Navy, Going Big on 3D Printing Next Year, Looking for Industry Ideas


3D printing 2The Office of Naval Research will meet with 200 industry reps later this month in advance of the Navy’s deep dive into additive manufacturing — aka 3D printing.

The Navy wants to give its ships at sea the capability of making parts as needed, something that not only will come in handy in emergency but would preclude the need to carry many spare parts that — ideally — never have to be used.

In September, the Navy expects to formally ask for proposals and will use the upcoming July 15 Industry Day to brief industry officials about what it’s looking for and get them to think about how to improve existing 3D printing technology, ONR said in an announcement Monday.

“We’re developing quality AM [additive manufacturing] metal processes for naval applications with titanium, aluminum and stainless-steel alloys,” said Program Manager Billy Short. “Ideally, we would one day like to see additive manufacturing machines built that could be placed on vessels and perform well even in the toughest sea conditions, but that is another technical leap beyond this current program.”

But ONR envisions the advances benefiting ground and aviation assets, as well, and Short said ONR will be looking for new ideas for the additive manufacture of critical metal-cast parts such as impellers, engine mounts and transmission housings.

Among the challenges the Navy faces for shipboard 3D manufacturing is materials storage.

“There are significant safety concerns,” Lt. Ben Kohlman of the Chief of Naval Operations’ Rapid Innovation Cell noted during a discussion of the technology last year. “The powder that’s used in the aluminum or titanium is highly flammable.”

All the briefings will be unclassified, but industry reps taking part must be U.S. citizens, according to the announcement.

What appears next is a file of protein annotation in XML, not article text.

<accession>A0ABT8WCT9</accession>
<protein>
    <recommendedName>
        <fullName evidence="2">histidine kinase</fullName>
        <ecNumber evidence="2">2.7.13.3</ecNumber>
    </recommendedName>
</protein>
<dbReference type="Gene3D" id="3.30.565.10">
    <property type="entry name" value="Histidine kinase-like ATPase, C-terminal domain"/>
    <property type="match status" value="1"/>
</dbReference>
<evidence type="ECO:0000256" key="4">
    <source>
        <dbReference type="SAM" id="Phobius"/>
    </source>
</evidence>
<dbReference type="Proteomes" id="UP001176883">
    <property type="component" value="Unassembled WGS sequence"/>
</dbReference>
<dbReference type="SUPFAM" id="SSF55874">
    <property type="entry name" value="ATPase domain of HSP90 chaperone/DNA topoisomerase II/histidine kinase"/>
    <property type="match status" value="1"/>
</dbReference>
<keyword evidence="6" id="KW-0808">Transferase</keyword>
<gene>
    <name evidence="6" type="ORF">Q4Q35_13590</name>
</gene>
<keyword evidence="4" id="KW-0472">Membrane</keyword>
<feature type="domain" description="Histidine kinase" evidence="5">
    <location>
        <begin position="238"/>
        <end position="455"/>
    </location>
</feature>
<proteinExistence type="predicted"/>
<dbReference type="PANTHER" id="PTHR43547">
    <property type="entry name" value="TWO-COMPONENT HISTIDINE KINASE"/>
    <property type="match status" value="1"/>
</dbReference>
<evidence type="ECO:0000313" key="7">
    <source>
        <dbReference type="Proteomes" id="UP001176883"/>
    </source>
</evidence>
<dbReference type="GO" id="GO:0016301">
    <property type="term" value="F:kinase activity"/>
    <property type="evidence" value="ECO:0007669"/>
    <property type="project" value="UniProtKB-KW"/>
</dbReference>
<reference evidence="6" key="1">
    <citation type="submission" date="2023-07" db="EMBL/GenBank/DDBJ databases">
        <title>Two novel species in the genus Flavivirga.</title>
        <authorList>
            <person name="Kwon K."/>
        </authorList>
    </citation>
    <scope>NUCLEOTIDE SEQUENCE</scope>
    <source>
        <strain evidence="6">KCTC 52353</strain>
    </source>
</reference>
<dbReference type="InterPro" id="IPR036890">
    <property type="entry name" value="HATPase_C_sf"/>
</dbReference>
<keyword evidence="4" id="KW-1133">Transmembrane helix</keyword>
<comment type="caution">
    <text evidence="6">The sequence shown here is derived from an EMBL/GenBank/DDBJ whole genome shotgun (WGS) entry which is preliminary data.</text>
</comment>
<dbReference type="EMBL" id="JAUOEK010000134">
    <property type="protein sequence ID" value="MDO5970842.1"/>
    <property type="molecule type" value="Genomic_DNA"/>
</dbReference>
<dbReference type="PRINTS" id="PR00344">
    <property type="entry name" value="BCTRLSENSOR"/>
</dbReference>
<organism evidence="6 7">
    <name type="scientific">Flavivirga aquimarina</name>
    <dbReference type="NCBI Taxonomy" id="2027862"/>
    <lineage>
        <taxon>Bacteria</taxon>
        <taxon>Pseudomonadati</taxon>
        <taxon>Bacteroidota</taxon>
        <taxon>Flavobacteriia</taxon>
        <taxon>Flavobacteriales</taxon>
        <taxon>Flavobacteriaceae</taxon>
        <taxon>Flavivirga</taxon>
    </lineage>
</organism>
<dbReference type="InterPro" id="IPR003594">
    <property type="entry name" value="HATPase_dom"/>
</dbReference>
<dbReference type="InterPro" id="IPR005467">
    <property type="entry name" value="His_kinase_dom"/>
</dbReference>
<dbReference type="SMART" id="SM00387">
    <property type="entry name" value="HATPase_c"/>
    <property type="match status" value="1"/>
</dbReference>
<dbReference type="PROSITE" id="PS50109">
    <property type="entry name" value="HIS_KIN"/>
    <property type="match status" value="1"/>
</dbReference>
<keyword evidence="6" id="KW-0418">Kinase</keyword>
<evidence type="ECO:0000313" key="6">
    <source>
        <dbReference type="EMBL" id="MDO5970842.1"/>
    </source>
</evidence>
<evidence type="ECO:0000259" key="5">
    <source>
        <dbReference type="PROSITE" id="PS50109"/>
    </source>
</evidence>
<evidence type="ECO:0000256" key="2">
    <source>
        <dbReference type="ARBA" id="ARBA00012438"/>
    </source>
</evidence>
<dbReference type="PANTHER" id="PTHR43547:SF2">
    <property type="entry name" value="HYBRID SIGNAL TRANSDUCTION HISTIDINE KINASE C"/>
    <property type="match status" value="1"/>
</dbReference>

The event will be held at the Stonegate 2 Conference Center in Chantilly, Virginia.

Additional information and registration may be found here.

— Bryant Jordan can be reached at

About the Author

Bryant Jordan
Bryant Jordan is a reporter for He can be reached at Follow him on Twitter at @BryantJordan.
  • FASnipeHT2

    Plastics first. Lots of smaller parts can be made and replaced easily. Titanium might be a stretch?

    • miles

      Their are already Commercially available 3D printers that can use Titanium, Steal, Aluminum, Inconel that can make components for Aerospace/Energy sectors.

      • miles

        Sorry Steel.

      • matt

        yeah their are those machines but(and this is a big but), the government wont do it because the material cant be certified what they are printing/machining. I work in cnc manufacturing, and the place i work for does DOD work. And they are ALL about their paper work. Gotta have accountability. you cant account for some of the environmental aspects(ie. pitch and yaw of a ship, air quality,power) of it. Easier to make it in a controlled environment like a base or third party.

  • wtpworrier

    Next thing you know, we’ll have replicators….

    • Bernard

      3d printers pretty much are. They won’t be Star Trek, but they will be amazing nonetheless.

      • rtsy

        They are nothing close. If you could take a finished product and turn it back into powder to make a future part you’d start along the track of a real replicator.

  • dirtylodown

    Thats hard to do when you are on Windows XP. Do you even have drivers for the printer?

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  • Barnett

    The Canadian navy has already spent time developing powdered materials more readily used on navy platforms. These materials, mostly nickel copper alloys are not an explosion hazard. Using AM to repair components versus re creating seems to be a more logical first step.